November 19, 2012
A recent finding by medical geneticists sheds new light on how facioscapulohumeral muscular dystrophy develops and how it might be treated. More commonly known as FSHD, the devastating disease affects both men and women.
FSHD is usually an inherited genetic disorder, yet sometimes appears spontaneously via new mutations in individuals with no family history of the condition.
“People with the condition experience progressive muscle weakness and about 1 in 5 require wheelchair assistance by age 40,” said Dr. Daniel G. Miller, University of Washington associate professor of pediatrics in the Division of Genetic Medicine. Miller and his worldwide collaborators study the molecular events leading to symptoms of FSHD in the hopes of designing therapies to prevent the emergence of symptoms or reduce their severity.
In the Nov. 11 online issue of Nature Genetics, Miller and Dr. Silvere M. van der Maarel of Leiden University in The Netherlands, along with an international team, report their latest findings on the role of epigenetic modifications in causing the disease. In Seattle, Dr. Stephen Tapscott of the Fred Hutchinson Cancer Research Center was also a major contributor to the project. He is a UW professor of neurology and a researcher at the UW Center for Human Development and Disability.
Epigenetics refers to mechanisms that influence how the genome is regulated and how, where and when genes act — all without altering the underlying DNA sequence. The flexibility of DNA packaging – its wrapping, which can be tightened and loosened, and its chemical tags – is one of the epigenetic forces on the genome. This packaging is called the chromatin structure and is one way specialized cells such as those in our muscles allow groups of genes to be shut off, or be available for expression.
Patients with FSHD, usually have a deletion of genetic material that reduces the number of copies of a repeated DNA sequence arrayed on chromosome 4. The deletion alters the chromatin structure of the region and allows the muscle-toxic DUX4 genes within each repeat to be inappropriately activated.
“Most genetic mutations reduce the production of a protein, or a mutated gene might produce a detrimental protein,” Miller said. “FSHD is unusual because it is most often caused by genetic deletions that paradoxically result in the production of DUX4 in the wrong tissue at the wrong time.”
Scientists have previously shown that the genetic deletions in FSHD somehow caused an epigenetic change – an alteration in one of the mechanisms that control a gene’s activity. The relaxation of the tightly wound chromatin structure allowed the otherwise sealed code in the gene to be read and the toxic DUX4 to be produced in skeletal muscle.
“Our study builds on this model and identifies a new mechanism that allows this relaxation and DUX4 production to occur. Production of DUX4 in muscle cells can be viewed as a molecular switch. We’ve discovered that the switch that turns on DUX4 expression can be activated in different ways but the mechanism of muscle destruction by DUX4 remains the same. Identifying different ways the switch can be activated is a crucial step toward therapy development because it allows us to apply multiple and different strategies to prevent activation of the switch.” Miller said.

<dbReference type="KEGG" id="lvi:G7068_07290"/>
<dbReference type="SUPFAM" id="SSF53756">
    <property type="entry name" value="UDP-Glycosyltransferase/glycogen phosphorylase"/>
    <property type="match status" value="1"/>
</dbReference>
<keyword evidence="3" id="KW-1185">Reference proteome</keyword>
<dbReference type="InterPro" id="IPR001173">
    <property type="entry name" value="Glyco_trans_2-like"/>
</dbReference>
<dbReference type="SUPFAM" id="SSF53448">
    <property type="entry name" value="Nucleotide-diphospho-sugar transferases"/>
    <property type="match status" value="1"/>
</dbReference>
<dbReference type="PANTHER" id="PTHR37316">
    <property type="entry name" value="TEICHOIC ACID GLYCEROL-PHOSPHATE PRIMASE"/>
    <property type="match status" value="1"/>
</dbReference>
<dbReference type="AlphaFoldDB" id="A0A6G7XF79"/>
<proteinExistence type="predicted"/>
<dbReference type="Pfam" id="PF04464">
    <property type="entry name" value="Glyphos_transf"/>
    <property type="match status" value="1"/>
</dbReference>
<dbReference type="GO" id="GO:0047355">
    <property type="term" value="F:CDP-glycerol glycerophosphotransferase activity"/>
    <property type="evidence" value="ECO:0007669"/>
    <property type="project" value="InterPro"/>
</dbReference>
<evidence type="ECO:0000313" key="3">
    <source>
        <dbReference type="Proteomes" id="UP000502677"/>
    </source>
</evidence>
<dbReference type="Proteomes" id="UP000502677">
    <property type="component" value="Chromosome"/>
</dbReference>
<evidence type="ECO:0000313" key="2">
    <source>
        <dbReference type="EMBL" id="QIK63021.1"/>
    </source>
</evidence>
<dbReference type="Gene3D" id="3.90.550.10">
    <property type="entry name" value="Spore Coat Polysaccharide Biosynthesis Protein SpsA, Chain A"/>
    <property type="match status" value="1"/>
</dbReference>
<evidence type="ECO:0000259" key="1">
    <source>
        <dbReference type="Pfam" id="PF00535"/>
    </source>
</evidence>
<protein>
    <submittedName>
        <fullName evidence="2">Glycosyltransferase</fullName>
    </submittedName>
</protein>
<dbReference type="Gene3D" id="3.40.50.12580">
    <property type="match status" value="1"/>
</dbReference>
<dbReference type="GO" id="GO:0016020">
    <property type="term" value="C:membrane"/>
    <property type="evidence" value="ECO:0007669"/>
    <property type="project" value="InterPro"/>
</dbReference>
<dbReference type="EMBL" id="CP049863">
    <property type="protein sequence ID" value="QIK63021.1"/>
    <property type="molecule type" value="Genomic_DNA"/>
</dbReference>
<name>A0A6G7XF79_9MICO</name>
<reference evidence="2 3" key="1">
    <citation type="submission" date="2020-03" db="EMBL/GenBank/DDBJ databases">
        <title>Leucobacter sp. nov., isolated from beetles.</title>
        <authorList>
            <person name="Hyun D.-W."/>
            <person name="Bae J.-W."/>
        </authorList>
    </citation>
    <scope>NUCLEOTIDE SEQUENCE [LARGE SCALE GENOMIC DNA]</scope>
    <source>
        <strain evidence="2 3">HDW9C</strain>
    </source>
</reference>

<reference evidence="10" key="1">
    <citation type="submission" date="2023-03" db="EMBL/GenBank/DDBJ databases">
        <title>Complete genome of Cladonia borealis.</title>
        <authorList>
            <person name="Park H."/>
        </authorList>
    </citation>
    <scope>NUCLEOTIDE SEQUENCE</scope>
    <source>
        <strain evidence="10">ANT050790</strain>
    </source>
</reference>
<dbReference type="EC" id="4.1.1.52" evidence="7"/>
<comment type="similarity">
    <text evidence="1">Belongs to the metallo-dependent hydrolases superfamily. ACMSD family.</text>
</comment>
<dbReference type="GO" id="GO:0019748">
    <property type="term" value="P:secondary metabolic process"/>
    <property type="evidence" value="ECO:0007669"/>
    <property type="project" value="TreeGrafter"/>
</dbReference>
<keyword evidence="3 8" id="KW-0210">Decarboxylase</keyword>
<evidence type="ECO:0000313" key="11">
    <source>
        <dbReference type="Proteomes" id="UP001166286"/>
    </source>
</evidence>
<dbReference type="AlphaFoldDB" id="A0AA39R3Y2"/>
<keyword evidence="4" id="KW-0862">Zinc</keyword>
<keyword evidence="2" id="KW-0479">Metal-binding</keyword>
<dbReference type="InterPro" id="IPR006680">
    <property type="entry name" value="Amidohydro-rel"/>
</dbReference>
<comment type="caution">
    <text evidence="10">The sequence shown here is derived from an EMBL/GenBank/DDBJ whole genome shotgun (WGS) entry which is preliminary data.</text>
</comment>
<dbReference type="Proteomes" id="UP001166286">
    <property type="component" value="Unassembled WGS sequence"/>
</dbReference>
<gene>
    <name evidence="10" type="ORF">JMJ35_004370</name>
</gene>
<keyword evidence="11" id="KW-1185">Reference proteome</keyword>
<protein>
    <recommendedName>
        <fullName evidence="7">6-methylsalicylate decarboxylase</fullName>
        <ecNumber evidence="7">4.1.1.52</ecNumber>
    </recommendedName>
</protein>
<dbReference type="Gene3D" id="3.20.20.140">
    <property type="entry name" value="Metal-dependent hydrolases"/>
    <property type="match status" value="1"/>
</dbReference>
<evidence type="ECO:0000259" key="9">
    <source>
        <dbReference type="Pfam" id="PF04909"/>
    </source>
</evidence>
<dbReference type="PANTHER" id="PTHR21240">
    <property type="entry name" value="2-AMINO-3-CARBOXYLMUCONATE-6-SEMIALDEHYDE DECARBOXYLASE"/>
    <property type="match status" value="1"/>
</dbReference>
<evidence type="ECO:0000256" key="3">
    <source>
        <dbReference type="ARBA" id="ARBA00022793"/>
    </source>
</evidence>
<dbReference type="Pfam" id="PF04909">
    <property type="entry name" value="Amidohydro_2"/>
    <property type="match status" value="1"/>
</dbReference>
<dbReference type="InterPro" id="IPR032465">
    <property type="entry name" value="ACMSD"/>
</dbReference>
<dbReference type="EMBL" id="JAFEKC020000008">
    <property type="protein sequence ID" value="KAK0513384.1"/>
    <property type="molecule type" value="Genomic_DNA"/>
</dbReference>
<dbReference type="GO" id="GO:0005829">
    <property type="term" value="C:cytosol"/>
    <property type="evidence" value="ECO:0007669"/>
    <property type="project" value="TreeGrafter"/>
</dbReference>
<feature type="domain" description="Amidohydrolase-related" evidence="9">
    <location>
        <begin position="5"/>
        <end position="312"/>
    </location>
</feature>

Five percent of FSHD-affected individuals have array lengths, longer than 10 copies (the threshold for chromatin relaxation) of the DNA sequence in question making them appear to lack the genetic mutation that normally causes FSHD.
However, these unusual individuals lacked repression of DUX4 code-reading in their skeletal muscle cells because of a mechanism other than copy number.
“Breakthroughs in scientific discovery are often achieved by studying individuals with unusual disease presentations,” Miller said. The researchers identified individuals without the usual FSHD-disease causing DNA deletion but who still lacked repression of the DUX4 code reading.
Dr. Rabi Tawil at the University of Rochester made the clinical diagnosis in these people and established cultures of muscle cells from biopsies. Dr. Richard Lemmers working in van der Maarel’s laboratory demonstrated that the chromatin structure was relaxed despite a normal number of repeat units on chromosome 4. With the help of Dr. Michael Bamshad, UW professor of pediatrics, and Dr. Deborah Nickerson, UW professor of genome sciences, Miller and his group sequenced and analyzed the protein coding portions of the genomes of individuals with FSHD caused by this uncommon mechanism.
The researchers discovered that these individuals had causative mutations in the Structural Maintenance of Chromosomes Hinge Domain 1 gene. Mutations in this gene cause decreased levels of the SMCHD1 protein and result in relaxation of the chromatin structure surrounding the muscle cells’ DNA allowing toxic DUX4 to be generated.
“The discovery linking mutations in the SMCHD1 gene with FSHD is particularly satisfying,” Miller said, ‘because the normal form of SMCHD1 has an established role in repressing the reading of portions of the DNA code. SMCHD1 Is involved in silencing one of the two X chromosomes in females and in turning off repetitive elements in other parts of the genome.
Understanding the FSHD-causing mechanism of SMCHD1 mutations, Miller said, suggests ideas for therapeutic strategies to suppress the production of the muscle-damaging DUX4 and for treatments for the more common forms of FSHD.